International Collegues

Dr. Wegmann attends a lot of international conferences about speaking an humor. He is a regular at the NSA Conference, where speakers and business coaches from the United States and all over the world meet for several days. From these conferences he knows a lot of international speakers, who he introduces to you on this page. Whenever you have a demand for an international speaker, please dont hesitate to contact them. Please let them know, that you found them on this page.

Ruby Newell-Legner, CSP

Ruby Newell-Legner has presented almost 1000 programs including keynotes and breakout sessions for over 100 international, national, and state conferences. She has spoken in seven countries and on four continents. Ruby offers the following services:

  • presents keynote and breakout sessions at state national and international conferences
  • training for public agencies, corporations and associations
  • specializing in the Leisure Industry, working with recreation and park departments throughout North America.
  • facilitates meetings and helps organizations develop their mission, vision and values statements

Her clients range from National Football League stadium management staff to amusement parks and attractions to Jumeirah Group, the Dubai, United Arab Emirates, based luxury hospitality group.
Her website: www.rubyspeaks.com

Names to come

International Speaker

International cooperation

In general, cooperating companies arrange to work together for their individual or even mutual benefit. This does not necessarily rule out strong competition among the partnering businesses. However, all parties involved identify a common goal of their individual activities.

International cooperation implies that at least two of the respective companies operate from different countries. National differences in natural resources and infrastructure may actually combine into significant advantages over purely national competitors. Know-how, politics and law are further domains of such beneficial distinctions. In short: Cooperating companies can take the best of several worlds to gain a competitive edge. Such cooperation may make a given market more accessible to some partners - and it may even create a new market that does not exist for any other company.

However, due to complex national and international law, unforeseen problems may get into the way of an economically and technologically sound business model. Purely national companies in particular can easily overlook legal traps along the road to a successful international cooperation. Sometimes, even multinational players struggle, especially when the spectre of international tax law raises its many heads.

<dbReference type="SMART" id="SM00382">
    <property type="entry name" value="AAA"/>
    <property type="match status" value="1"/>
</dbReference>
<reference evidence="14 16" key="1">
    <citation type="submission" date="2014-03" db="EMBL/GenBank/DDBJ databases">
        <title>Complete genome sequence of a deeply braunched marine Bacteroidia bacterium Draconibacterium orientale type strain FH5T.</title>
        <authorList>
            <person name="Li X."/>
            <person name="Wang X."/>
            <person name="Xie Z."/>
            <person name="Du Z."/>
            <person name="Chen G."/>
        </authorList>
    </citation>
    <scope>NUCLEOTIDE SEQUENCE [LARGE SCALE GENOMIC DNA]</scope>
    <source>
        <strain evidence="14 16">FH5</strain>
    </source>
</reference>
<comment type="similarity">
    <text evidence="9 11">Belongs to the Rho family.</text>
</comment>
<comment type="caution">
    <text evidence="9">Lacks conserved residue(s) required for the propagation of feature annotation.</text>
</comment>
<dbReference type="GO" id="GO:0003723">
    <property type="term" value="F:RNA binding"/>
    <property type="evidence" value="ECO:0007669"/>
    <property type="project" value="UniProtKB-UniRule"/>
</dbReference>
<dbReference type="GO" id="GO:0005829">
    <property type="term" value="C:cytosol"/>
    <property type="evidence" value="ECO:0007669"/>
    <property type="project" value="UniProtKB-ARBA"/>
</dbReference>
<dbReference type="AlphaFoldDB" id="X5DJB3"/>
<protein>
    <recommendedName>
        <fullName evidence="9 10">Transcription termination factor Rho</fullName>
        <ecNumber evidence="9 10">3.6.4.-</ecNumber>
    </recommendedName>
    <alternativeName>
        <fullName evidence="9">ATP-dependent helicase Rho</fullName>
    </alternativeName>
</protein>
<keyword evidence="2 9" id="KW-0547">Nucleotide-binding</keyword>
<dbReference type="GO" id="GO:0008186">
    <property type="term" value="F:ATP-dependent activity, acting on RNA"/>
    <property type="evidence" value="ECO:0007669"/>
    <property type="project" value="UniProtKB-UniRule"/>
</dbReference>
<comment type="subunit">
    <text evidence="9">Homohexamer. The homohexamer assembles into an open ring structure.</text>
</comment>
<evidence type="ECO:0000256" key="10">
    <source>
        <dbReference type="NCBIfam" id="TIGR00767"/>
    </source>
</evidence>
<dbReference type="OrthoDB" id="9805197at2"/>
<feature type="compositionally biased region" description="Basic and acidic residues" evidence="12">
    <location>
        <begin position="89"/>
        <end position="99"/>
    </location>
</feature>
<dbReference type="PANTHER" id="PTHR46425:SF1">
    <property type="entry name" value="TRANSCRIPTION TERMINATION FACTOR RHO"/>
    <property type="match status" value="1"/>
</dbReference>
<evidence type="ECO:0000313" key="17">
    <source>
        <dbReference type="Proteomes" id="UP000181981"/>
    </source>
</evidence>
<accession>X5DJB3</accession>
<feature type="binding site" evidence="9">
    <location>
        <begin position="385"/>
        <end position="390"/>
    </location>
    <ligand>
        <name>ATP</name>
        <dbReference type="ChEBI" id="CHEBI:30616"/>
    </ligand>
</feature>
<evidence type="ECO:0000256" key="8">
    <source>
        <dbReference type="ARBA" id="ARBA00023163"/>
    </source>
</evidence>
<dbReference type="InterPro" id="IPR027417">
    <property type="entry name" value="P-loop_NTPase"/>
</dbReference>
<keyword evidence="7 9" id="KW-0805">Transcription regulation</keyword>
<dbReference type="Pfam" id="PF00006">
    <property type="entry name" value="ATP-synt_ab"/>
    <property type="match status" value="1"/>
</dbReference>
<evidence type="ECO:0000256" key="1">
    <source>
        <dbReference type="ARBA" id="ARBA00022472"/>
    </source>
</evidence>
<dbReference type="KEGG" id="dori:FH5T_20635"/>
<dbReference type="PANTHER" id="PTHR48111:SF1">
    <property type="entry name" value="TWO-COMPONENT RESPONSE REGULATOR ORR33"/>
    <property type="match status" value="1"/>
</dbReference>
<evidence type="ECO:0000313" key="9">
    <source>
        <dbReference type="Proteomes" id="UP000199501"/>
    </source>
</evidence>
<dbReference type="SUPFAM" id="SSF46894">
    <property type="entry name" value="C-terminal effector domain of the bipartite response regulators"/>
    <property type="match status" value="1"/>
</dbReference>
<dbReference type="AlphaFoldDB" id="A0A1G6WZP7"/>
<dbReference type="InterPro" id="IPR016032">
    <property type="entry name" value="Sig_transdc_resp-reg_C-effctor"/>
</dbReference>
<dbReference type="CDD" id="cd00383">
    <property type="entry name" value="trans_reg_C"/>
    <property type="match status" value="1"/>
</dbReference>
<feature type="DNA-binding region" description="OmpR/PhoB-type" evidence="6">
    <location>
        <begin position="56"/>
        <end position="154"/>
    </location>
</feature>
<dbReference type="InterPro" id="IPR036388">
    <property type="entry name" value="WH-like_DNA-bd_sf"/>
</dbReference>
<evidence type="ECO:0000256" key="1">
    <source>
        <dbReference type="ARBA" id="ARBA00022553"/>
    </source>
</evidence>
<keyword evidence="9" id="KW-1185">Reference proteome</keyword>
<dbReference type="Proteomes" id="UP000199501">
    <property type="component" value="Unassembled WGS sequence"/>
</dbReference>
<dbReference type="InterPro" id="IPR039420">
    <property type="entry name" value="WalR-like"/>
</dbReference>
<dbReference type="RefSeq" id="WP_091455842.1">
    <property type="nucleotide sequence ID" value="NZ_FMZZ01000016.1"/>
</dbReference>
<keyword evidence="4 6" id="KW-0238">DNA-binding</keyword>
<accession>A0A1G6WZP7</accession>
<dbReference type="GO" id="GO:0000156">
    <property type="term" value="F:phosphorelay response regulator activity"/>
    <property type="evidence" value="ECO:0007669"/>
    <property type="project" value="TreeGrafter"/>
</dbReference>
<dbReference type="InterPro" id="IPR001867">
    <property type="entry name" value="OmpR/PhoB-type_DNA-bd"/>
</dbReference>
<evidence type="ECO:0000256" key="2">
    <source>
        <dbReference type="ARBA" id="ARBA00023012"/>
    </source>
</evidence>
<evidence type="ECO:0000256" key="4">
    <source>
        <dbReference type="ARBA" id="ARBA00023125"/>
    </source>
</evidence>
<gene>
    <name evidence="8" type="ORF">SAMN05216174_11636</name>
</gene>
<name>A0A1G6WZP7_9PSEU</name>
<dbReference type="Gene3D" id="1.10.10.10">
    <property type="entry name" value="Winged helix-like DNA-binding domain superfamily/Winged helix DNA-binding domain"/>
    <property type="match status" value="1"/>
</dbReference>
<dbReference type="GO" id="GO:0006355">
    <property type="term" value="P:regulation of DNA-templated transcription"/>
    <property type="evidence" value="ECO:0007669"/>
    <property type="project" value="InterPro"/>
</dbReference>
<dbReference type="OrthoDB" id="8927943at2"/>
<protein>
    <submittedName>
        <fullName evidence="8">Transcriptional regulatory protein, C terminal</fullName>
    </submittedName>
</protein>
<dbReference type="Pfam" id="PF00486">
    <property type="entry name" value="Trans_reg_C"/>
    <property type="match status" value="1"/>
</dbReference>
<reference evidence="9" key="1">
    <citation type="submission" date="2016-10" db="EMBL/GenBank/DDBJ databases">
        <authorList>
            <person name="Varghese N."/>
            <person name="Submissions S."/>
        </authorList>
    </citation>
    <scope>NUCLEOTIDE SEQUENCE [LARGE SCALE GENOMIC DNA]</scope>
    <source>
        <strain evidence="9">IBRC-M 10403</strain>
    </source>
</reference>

In principle, lawyers from all cooperating companies can pool their knowledge of national and international regulations and promote a smooth cooperation of their respective companies. On the one hand, however, it can easily take a long time before all involved companies truly understand all critical legal ramifications of their intended international cooperation. On the other hand, overlooking just one pivotal detail may well break the financial neck of a smaller partner a little while later. Also, the sheer effort of eventually getting a common operation off the ground may cost one or the other partnering company more than it will gain from its investment.

Due to such unsettling observations, many hopeful company leaders - or their advocates - consider calling in one of the Big Four: These large international service providers can actually safely deal with arbitrarily complex international business situations. However, many companies cannot afford the supreme quality of these professional services firms. By the way: sometimes you meet very interesting people when cooperating internationally. So I met a someone in the phillepines who owns a sailboat and invited me to an island-hopping trip after a speech I gave in Manila. Check out his boracay island hopping video on youtube. Its amazing!

For those unfortunate businesses, there exists one way out of their dilemma: a multinational network of many small law firms and advocates, each of which being highly specialised in the respective national bodies of laws and regulations - or in the international interfacing at their boundaries. Such a decentralised meta-firm can actually divide and conquer the complexity of an international business cooperation - without having to charge for the excessive overhead of a centrally organised super-provider.